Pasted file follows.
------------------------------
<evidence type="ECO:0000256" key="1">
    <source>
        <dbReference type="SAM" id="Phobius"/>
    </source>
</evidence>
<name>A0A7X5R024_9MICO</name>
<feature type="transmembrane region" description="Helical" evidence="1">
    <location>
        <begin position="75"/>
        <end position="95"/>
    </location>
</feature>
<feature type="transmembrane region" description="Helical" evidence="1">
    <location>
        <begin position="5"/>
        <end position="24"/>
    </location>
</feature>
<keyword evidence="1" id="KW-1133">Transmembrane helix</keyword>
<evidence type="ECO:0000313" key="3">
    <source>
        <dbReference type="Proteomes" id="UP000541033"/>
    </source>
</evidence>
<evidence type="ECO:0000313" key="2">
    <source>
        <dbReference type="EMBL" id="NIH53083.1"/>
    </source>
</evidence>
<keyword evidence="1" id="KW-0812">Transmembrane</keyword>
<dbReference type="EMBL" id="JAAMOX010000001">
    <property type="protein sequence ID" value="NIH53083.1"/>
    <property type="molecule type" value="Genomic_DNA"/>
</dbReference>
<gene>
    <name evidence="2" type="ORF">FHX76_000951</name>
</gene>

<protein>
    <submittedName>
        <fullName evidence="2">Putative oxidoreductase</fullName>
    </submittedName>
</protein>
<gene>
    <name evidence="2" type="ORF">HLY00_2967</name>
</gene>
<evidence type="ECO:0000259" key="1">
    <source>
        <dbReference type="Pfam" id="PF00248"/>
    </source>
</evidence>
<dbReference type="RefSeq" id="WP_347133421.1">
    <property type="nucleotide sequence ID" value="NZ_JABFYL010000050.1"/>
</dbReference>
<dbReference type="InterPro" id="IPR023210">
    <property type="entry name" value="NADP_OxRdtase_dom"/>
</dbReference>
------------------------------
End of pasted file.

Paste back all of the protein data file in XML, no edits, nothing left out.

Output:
<evidence type="ECO:0000256" key="1">
    <source>
        <dbReference type="SAM" id="Phobius"/>
    </source>
</evidence>
<name>A0A7X5R024_9MICO</name>
<feature type="transmembrane region" description="Helical" evidence="1">
    <location>
        <begin position="75"/>
        <end position="95"/>
    </location>
</feature>
<feature type="transmembrane region" description="Helical" evidence="1">
    <location>
        <begin position="5"/>
        <end position="24"/>
    </location>
</feature>
<keyword evidence="1" id="KW-1133">Transmembrane helix</keyword>
<evidence type="ECO:0000313" key="3">
    <source>
        <dbReference type="Proteomes" id="UP000541033"/>
    </source>
</evidence>
<evidence type="ECO:0000313" key="2">
    <source>
        <dbReference type="EMBL" id="NIH53083.1"/>
    </source>
</evidence>
<keyword evidence="1" id="KW-0812">Transmembrane</keyword>
<dbReference type="EMBL" id="JAAMOX010000001">
    <property type="protein sequence ID" value="NIH53083.1"/>
    <property type="molecule type" value="Genomic_DNA"/>
</dbReference>
<gene>
    <name evidence="2" type="ORF">FHX76_000951</name>
</gene>

<protein>
    <submittedName>
        <fullName evidence="2">Putative oxidoreductase</fullName>
    </submittedName>
</protein>
<gene>
    <name evidence="2" type="ORF">HLY00_2967</name>
</gene>
<evidence type="ECO:0000259" key="1">
    <source>
        <dbReference type="Pfam" id="PF00248"/>
    </source>
</evidence>
<dbReference type="RefSeq" id="WP_347133421.1">
    <property type="nucleotide sequence ID" value="NZ_JABFYL010000050.1"/>
</dbReference>
<dbReference type="InterPro" id="IPR023210">
    <property type="entry name" value="NADP_OxRdtase_dom"/>
</dbReference>